Market Update - July 2020

While I hope your portfolio is not a major focus during these perfect mid-summer days, rest assured that your investments are doing just fine!

For the month of July the TSX index in Canada finished up +4.5%, while in the US, the S&P 500 Index was up +5.6%. The S&P 500 is now just -1.4% below the February peak, astounding really, when you consider where we were just 4 months ago…

The stock market continues to be supported by a rebound in economic activity and positive advances in medical research against Covid-19. But the most important factor in the recovery has been the extremely supportive monetary environment (low interest rates and plenty of government money being handed out)! Real interest rates (the rate of interest you receive, less inflation) are at their lowest levels in over 7 decades. Central banks seem to be favouring negative real interest rates, much like they did after the previous two world wars. This is tough on savers, who must choose between staying the course (but falling behind inflation) or investing in more risky areas such as stocks, real estate or even gold.

Is it careless then to jump into a market that is being driven up by monetary conditions, rather than by real economic growth? That depends on how long this recession lasts.

Retail sales numbers seem to suggest that the current economic downturn will be short lived (chart below), with sales now just -3.4% below their pre-Covid peak. This is a stark contrast to the 2008/2009 recession, where the recovery took three and a half years!

An upturn in economic activity is also happening globally (chart below), as manufacturing production indices in China, the Eurozone and the United States all returned to expansion territory (>50)

Nevertheless, this doesn’t mean we are out of the woods yet. Case in point: U.S. initial jobless claims remain higher than the peaks of the last 7 recessions and have plateaued in recent weeks (chart below).

Overall, we expect that a moderate (and bumpy) recovery in economic growth will continue over the coming months. Covid-19 outbreaks are likely to continue to emerge in different regions and at different times (as we witnessed in Florida in July, below), creating more uncertainty. Yet, we think that this is more likely to slow down the recovery, rather than impede its sustainability.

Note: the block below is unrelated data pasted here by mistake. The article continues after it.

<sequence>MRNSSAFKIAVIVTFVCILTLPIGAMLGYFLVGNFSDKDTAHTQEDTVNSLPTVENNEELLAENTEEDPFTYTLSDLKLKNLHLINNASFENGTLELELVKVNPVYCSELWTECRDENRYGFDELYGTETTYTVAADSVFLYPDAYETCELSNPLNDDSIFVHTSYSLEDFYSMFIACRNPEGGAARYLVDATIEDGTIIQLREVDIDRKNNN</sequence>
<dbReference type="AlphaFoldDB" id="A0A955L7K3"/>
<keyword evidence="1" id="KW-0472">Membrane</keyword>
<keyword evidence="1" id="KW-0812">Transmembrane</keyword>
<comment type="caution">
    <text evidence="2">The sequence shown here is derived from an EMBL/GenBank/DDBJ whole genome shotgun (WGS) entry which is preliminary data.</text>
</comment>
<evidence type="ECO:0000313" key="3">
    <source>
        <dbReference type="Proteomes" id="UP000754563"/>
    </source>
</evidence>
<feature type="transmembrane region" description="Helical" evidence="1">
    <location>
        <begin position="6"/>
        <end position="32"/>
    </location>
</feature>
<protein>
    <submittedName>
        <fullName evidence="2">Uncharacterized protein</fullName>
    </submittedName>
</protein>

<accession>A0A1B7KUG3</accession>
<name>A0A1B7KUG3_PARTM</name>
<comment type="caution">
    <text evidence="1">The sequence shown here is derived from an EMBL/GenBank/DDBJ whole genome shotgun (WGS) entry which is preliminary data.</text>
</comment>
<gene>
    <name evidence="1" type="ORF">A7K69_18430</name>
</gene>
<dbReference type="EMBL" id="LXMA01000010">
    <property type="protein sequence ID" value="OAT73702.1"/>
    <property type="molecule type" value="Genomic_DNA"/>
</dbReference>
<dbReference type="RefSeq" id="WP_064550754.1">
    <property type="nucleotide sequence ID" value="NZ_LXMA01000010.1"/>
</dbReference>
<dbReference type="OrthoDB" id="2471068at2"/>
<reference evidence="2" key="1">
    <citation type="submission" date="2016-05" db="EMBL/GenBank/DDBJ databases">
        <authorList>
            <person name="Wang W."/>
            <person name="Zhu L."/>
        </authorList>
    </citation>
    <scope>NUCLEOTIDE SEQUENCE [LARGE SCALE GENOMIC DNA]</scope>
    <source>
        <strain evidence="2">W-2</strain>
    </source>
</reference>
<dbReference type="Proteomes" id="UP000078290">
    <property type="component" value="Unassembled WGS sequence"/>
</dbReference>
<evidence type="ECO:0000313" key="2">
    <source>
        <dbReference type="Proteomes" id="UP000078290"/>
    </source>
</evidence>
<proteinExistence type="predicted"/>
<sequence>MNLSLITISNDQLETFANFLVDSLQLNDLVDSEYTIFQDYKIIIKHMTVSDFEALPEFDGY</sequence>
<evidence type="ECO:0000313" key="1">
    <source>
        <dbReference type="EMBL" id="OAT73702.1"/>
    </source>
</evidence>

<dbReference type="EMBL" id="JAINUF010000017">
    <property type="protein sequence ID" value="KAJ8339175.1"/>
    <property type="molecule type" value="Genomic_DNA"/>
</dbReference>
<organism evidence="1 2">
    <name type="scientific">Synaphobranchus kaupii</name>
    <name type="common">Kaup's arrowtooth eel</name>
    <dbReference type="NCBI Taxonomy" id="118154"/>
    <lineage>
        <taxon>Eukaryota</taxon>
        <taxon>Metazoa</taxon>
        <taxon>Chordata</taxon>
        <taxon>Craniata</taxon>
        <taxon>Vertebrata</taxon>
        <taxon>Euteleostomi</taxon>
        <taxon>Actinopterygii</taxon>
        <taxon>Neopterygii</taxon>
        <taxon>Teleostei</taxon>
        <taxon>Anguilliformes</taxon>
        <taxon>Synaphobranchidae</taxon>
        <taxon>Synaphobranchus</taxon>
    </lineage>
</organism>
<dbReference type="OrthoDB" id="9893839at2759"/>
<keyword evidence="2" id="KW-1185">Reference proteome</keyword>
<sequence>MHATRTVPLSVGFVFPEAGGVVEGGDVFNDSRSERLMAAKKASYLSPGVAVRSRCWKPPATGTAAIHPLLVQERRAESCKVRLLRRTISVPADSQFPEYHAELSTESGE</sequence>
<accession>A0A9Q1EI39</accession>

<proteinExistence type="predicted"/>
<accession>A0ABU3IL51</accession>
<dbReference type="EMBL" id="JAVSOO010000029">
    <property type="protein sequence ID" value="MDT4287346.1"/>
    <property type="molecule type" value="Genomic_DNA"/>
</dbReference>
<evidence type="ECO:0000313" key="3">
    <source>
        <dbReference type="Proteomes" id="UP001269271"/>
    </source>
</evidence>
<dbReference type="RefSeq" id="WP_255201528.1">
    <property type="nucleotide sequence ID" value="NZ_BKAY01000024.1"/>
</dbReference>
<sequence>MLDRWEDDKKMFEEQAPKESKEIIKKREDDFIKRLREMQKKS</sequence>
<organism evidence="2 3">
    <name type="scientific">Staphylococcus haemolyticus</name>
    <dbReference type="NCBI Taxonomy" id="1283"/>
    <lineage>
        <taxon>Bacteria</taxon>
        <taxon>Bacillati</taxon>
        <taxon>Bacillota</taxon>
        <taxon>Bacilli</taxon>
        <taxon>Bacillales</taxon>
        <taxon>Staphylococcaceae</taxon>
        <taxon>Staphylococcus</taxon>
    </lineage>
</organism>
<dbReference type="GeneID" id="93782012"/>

A re-run of the March chaos would be highly surprising, notably due to better management of the virus (more test, more protection of the population at risk, progress in medical research). And while the soaring case numbers may dominate the headlines, the mortality risk in the US does continue to decline (chart below).

If the worst of Covid-19 is behind us (and let’s all hope that it is!), our attention shifts to the next major global event – the US election in November. Could a change in the White House (or the status quo) throw equity markets off course? While, on average, the U.S. stock market has historically stalled in the 3 months leading up to an election (+0.5%), gains are generally observed over the following 12 months (+14.1% on average, chart below) after.

The above chart doesn’t differentiate between Republican or Democrat – and a closer look at history suggests that it is not the political affiliation of the new President, Senate, or House of Representatives that determines the market direction – it’s the economy!

Knowing that the Democrats plan to raise the corporate tax rate from 21% to 28% (it was 35% before the 2017 Trump tax reform), should we be concerned that current polling suggests a landslide victory for the Dems?

While company earnings will most certainly be negatively effected by a higher tax rate, the market hates uncertainty above all. A Biden administration would definitely be more stringent on business and the wealthy, but it would also be more predictable. In addition, the Democrats’ agenda also entails a sharp increase in spending – suggesting that fiscal stimulus may be even great than under the current administration.

Rest assured we will be paying very close attention to this and other global economic events in the coming months, as we continue to navigate through this very strange year.

As always, please feel free to reach out to any of our team members if you have specific questions about your portfolio.

Featured Posts